Geology And Geophysics

Understanding the three Basic Types of Rock



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All rocks can be classified into one of three categories: Igneous, sedimentary, or metamorphic.

Igneous Rocks form directly from cooled magma. The exothermic process of losing heat and cooling internally causes a phase change from magma's liquid state to its solid, crystalline state. As most people know, the Earth's core is made of molten magma; therefore, the hard exterior of the Earth's crust is formed from igneous rock which is the magma cooled by the lower temperatures of outer space. Igneous rocks are named based on their composition and texture, a feature described by the size of the crystals.

Loose sediment covers the layers of igneous rock that form the Earth's crust. These thin layers of debris are often compounded together through time, forming Sedimentary rocks. This second type of rock is made up of bits and pieces of existing rocks. There are three kinds of sedimentary rocks: clastic, chemical, and organic.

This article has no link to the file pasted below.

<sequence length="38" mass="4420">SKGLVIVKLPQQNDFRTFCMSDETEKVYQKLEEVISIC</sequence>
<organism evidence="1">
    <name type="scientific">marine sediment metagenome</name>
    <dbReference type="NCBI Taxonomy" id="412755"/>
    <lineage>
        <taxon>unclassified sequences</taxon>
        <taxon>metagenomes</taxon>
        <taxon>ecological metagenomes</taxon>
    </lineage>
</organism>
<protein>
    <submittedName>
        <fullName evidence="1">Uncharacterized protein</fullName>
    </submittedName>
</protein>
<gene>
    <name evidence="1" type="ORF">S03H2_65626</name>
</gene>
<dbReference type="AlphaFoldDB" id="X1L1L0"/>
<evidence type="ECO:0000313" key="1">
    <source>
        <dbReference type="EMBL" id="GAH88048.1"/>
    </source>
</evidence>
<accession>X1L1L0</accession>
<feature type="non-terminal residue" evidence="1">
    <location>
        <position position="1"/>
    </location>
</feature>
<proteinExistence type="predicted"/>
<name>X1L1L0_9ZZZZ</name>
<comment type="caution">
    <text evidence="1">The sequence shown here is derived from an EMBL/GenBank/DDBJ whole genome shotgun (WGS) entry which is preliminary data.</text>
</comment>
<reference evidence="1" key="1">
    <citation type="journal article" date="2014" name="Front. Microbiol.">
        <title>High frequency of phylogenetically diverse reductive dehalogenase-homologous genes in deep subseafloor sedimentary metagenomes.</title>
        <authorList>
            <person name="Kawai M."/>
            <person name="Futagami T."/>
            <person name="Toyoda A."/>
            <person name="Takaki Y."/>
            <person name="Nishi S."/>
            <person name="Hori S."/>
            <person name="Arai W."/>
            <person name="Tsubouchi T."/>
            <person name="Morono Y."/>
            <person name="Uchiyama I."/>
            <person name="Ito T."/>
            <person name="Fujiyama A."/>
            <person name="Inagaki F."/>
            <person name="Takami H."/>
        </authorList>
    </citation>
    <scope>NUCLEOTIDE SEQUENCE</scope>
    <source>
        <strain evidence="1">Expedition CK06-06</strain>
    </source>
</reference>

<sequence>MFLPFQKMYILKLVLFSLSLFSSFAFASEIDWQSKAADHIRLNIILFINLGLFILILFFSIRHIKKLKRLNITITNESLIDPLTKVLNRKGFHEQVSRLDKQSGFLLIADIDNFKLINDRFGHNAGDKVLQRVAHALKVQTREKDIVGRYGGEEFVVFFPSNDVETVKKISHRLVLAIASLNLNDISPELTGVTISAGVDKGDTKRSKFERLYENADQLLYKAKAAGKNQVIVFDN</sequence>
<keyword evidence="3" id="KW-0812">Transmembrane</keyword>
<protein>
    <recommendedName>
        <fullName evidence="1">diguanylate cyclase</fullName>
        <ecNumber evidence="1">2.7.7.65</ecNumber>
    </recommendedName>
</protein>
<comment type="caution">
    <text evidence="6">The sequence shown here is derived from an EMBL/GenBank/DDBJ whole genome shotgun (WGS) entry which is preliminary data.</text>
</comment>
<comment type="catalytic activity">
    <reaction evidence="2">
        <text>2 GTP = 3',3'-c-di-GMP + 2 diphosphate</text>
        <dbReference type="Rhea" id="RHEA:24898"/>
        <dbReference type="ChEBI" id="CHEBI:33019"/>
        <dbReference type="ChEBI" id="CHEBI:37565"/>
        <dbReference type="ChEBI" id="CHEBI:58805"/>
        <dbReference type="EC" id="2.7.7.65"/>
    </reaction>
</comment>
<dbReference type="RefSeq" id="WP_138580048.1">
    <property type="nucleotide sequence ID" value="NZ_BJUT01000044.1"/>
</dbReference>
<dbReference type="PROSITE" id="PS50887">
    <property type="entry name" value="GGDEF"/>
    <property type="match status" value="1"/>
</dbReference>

As time passes, changes occur on the Earth's surface, displacing rocks from their original locations to other locations. Essentially, any rock can become classified as a metamorphic rock if it is moved from the environment in which it was created into a new environment. One metamorphosis a rock can make is to be covered by dirt, buried, and compacted within the ground. Common variations of metamorphic rock include slate, gneiss, and marble.

All three types of rocks are entwined through the rock cycle, which maintains that igneous rocks create metamorphic rocks, which in turn create sedimentary rocks.

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